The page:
The bus then took us to the city moat where we piled onto a boat for a tour. Once again, everything was said in Chinese. I sat on the wrong side of the boat, as most of the interesting looking buildings were on the other side. Too bad.After the little boat trip, we were escorted to a silk factory. I got to see how the silk was gathered and processed. The place smelled of silkworm pupa… reminding me of many of the little snack stands on the streets in Korea. Shudder… A single strand is taken from each cocoon. Several are twisted together and then wound up onto a spool. Another method is to soak the cocoons and remove the pupa, then wash the silk and stretch it out to make the inside of a pure silk blanket/comforter/duvet. Then they tried to sell some of the blankets and other silk things. The prices were not so great, though. The same silk scarves that I had haggled down to 3 for 75 Yuan in Shanghai were priced at 80 Yuan each. Not much of a deal. Needless to say, I didn’t purchase anything, nor, I think, did anyone else.
Then we were herded back on the bus for a very short drive (basically across the street) only to be ushered into a small room with tables and fans and a small stage. I managed to get a nice seat right in the breeze of a fan. There were more than one group there, and most people ended up having to stand. A man and woman entered the stage, each with an instrument. They played a very short song. The man sang a very short song, and then the woman sang a very short song. They both played during both. Then the stood up, took a bow and left. The whole thing lasted maybe 3 minutes. Then we all had to get up and go. All I could think was… that was strange.
Lunchtime. We were taken a short distance away for lunch. Most of the group disappeared in the building. After noticing my confusion at what to do, the guide told me to just sit down at a table and order something. With the menus all in Chinese, that wasn’t quite possible. I told her I wanted something that was not fish. She pointed at what a couple of people were eating and asked if I wanted something like that. I had no idea. Finally, she took me to the back where the dishes were being prepared. I got to choose 3 little dishes: a chicken/vegetable dish, cucumber salad, and a cabbage salad. I also got some vegetable soup and rice. The meal cost me 15 Yuan. It was actually quite tasty.
After lunch, we went to the Feng Bridge, a small foot bridge attached to an old gate/tower type structure. Another tour guide (the same company) was talking non-stop in Chinese. I asked the guide from my bus what the place was. She said she didn’t know how to explain it in English, except that it was an important bridge. That helped. She said I could wander for 30 minutes and then meet down were the little boats were. A couple that was on my bus asked me if I understood Chinese. They looked like everyone else on the bus, but they were Chinese Americans. They said they didn’t speak Chinese (they obviously did, though, as I heard them speaking to some of the other people on the bus). I asked the guy if he know what the place was. He said he didn’t know, but the gate was supposedly built during the Ming Dynasty, or something like that. Anyway, it was very old and important.I did figure out what it was thanks to an information board in the gate/tower (sorry, my photo of the info was not so clear):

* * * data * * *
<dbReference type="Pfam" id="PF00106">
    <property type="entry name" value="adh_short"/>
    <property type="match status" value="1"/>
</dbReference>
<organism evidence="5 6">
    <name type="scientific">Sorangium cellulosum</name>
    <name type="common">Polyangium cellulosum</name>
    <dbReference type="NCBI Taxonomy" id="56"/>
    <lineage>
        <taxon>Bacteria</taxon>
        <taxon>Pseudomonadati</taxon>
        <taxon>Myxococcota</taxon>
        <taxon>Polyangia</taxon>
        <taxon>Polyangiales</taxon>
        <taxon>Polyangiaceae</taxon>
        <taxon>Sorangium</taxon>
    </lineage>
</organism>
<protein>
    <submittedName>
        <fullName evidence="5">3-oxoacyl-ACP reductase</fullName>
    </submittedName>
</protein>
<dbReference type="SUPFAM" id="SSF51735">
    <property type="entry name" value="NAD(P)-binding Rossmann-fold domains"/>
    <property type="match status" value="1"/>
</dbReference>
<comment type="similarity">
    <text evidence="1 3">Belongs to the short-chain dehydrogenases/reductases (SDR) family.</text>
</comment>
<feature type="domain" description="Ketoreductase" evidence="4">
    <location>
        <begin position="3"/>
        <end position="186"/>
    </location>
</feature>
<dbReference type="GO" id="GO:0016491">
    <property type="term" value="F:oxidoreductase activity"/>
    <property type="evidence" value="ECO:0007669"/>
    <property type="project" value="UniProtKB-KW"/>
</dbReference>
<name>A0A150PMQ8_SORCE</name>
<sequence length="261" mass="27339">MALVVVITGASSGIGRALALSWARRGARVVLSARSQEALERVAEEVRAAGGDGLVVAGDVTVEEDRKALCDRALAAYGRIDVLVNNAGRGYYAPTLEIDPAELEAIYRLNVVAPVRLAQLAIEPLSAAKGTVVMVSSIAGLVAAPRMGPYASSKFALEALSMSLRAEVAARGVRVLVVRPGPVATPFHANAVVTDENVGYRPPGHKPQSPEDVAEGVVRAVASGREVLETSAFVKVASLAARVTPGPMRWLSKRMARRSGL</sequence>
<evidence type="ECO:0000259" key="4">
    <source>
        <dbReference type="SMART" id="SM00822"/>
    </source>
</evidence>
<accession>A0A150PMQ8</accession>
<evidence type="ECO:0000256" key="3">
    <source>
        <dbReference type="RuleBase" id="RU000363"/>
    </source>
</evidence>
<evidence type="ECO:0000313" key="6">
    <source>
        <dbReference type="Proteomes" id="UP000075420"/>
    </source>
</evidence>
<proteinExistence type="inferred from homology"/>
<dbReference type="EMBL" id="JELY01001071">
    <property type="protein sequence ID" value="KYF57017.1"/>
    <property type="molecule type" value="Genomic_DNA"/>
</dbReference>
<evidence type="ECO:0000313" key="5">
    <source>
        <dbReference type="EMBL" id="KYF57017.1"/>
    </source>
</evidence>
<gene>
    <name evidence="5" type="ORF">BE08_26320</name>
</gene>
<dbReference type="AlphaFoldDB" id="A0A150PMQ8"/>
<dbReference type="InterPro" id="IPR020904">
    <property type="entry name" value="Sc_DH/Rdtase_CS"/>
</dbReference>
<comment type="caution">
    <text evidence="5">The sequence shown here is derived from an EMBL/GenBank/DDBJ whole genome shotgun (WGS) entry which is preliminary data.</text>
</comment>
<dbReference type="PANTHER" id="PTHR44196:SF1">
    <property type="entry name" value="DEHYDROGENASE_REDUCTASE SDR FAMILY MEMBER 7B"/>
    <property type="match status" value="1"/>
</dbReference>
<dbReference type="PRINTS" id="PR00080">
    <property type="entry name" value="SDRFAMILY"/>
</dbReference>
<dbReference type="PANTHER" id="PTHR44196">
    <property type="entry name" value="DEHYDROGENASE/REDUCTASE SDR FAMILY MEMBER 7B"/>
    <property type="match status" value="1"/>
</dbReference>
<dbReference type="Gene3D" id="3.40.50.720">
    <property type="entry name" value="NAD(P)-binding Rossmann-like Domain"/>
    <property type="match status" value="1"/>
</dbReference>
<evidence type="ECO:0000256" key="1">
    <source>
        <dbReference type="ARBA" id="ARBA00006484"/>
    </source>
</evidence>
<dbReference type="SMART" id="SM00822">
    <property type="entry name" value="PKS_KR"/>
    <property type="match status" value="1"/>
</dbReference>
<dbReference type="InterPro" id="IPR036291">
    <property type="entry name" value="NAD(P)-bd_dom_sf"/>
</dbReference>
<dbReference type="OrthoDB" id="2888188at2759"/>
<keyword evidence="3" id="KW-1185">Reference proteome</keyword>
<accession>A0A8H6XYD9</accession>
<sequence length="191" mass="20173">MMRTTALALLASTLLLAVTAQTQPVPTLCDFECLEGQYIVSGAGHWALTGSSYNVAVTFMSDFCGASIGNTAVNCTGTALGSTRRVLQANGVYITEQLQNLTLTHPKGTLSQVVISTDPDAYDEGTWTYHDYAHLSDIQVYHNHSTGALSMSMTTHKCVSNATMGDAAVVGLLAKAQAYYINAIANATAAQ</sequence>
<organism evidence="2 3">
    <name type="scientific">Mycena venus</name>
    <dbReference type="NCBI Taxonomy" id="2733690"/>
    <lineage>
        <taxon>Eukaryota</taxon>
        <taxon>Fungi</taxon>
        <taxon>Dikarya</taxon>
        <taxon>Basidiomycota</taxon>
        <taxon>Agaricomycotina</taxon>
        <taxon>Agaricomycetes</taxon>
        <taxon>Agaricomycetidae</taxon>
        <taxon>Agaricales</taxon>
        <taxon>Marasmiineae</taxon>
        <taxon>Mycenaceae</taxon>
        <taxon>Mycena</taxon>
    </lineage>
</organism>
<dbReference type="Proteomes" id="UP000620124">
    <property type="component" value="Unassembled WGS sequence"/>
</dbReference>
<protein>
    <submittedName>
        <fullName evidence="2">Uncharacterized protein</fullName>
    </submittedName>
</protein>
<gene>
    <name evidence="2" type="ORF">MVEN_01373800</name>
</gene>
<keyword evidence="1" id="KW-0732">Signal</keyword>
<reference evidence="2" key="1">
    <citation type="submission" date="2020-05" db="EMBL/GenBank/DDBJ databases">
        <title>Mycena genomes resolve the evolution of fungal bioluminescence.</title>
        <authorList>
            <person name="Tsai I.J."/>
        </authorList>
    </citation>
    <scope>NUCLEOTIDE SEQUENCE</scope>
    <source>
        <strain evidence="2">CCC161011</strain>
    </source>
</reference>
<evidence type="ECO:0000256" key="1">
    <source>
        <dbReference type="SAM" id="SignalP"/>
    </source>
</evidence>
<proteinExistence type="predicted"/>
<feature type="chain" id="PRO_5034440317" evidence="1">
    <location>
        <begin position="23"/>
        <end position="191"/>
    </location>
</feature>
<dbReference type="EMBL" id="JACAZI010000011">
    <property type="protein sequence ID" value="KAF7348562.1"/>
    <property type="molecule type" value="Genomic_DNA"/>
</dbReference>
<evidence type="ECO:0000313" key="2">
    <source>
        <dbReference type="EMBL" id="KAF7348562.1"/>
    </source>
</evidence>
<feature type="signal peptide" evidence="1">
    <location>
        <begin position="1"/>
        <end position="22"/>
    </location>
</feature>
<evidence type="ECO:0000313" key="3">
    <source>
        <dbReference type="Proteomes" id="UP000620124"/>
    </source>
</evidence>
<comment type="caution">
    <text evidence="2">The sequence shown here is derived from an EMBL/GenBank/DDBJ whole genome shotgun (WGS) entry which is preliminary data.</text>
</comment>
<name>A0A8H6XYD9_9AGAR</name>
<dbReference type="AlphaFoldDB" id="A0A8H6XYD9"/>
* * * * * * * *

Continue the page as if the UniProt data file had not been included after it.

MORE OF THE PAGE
The Iron Bell Pass is the historical remains of Ming Dynasty in the resistance against Japan. Int eh years under the rule of Emporer Jiaqing, Governor Shang Weichi and County Magistrate ?? supervised the construction of this strategic pass in 1557. In the ninth year of Emporer Dao ?? it was changed into a chamber of cultural star (?) which was destroyed later. In 1986, Suzhou People's Government reconstructed the pass and chamber for the tourists to visit.

One of the most interesting things there was a statue of a man in a reclined position, holding his finger out. People were going and rubbing the finger. You could tell that was the thing to do, as the finger was all nice and shiny. I, too, of course, had to get a picture with the yank my finger statue.
At the boats, we all got on one and went for another little boat ride. This time the boat was air-conditioned. We didn't actually go very far, though. A bit pointless if you ask me (I suppose if I had actually understood what was being said by they guides, it would have been a bit more worth my while).
The next stop was just as pointless, if not more so. We all shuffled upstairs in a little non-descript building where we had to find a seat around one of two rooms. We did a tea tasting: basically a thimble full of 3 different types of tea. The woman preparing the tea was, I assume, talking about the type of tea and how to properly make the tea. The room was so hot, even with the air-conditioner on in the corner. I’m not sure what one of the kinds of tea was. It was little mould-like balls/shapes. Not a bad taste, though. Then they were trying to sell different sets of tea, teapots, etc. Once again, everything was very over-priced and no one bought anything.
The last stop was just to see Dragon Hill from a distance. Dragon Hill is a man made hill – a tomb of the founder of Suzhou. On top of the hill is the Yunyan Pagoda, which is leaning about 2 meters from its original position. To actually go into the garden, up to the pagoda, I would have had to pay to get into the park. The guide said that it really isn’t worth it, as the hill is just a plain garden with a pagoda on top. It is just as good to take pictures of it from a distance. I would have gone for it, but was already feeling tired. It was a long day already, and I was all sunned out.
The bus was back to the train station at around 5:30pm.